2004 年 22 巻 p. 69-75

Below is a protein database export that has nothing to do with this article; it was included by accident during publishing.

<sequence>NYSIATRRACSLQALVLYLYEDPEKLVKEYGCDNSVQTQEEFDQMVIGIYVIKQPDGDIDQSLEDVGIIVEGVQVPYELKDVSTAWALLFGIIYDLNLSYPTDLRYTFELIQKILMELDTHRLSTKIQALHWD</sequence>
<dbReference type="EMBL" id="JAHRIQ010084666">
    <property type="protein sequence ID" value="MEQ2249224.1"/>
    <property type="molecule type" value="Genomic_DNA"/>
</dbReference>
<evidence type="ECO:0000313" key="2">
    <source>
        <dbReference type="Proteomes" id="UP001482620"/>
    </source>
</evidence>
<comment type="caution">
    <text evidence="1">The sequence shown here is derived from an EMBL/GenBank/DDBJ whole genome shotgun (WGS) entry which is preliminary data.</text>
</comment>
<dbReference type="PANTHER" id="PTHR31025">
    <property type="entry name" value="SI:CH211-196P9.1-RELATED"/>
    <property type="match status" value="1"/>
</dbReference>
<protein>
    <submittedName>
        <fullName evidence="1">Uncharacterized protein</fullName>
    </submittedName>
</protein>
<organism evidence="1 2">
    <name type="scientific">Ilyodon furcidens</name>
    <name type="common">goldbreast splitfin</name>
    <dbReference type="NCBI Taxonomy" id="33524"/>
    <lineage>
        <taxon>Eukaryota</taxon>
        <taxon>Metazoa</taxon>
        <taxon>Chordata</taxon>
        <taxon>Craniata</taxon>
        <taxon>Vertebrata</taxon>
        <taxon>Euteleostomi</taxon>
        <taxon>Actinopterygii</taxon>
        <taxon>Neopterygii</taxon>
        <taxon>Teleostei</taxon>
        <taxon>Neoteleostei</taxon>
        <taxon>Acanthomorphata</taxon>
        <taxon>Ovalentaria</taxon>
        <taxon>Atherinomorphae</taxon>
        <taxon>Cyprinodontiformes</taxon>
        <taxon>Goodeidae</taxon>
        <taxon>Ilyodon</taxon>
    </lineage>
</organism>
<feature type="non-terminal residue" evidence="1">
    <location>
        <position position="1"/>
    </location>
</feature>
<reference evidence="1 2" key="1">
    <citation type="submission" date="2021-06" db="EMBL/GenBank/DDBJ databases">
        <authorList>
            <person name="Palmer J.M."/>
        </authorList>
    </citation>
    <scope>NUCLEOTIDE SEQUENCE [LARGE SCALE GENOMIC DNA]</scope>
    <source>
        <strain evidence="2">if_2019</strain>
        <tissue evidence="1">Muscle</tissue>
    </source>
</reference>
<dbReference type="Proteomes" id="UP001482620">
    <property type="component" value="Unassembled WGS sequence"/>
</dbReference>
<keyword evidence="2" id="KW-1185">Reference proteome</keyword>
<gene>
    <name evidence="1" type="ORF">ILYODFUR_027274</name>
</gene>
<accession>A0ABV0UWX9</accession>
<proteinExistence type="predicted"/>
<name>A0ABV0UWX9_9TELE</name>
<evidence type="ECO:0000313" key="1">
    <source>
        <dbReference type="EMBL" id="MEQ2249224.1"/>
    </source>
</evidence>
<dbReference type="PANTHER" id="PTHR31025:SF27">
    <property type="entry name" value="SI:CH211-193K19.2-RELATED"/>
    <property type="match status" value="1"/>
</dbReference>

What is meant when a doctor says, "You are healthy" after the health examination? Is it possible to diagnose a person to be healthy? In fact, this question comes from a confusion between science and values. Health is not a scientific term but a value-laden, normative concept. So your doctor can only say "I couldn't find any disease," not "You are healthy." Clinical medicine textbooks describe many diseases, but they never give a working definition of "health". There are many diseases to be diagnosed but only one "health." "Health" is unique for each person and stands outside any medical investigations. When one tries to define health he will tend to fall into a circular discussion: Health is an absence of diseases and disease is a lack of health. One typical definition of health has been given by the WHO (1946). The WHO defined health as a state of complete physical, mental and social well-being. Some critics say that the WHO definition merely replaced the word "health" with "well-being." Many philosophers have proposed non-circular, positive definitions of health. However, like the WHO, they eventually fall into theories of happiness, which are very important, but cannot be applied to medicine as science. In contrast to clinical, the textbooks of public health education have rich descriptions of health. Public health officers also stress the importance of health. As shown in the slogan "health promotion," the health and disease of a population is recognized as a quantitative concept which may increase or decrease. In conclusion, health examinations don't diagnose a person as being healthy. All we can do is a massscreening of diseases. The true meaning of health depends on each person's view of happiness and as such, it is not a pure medical problem.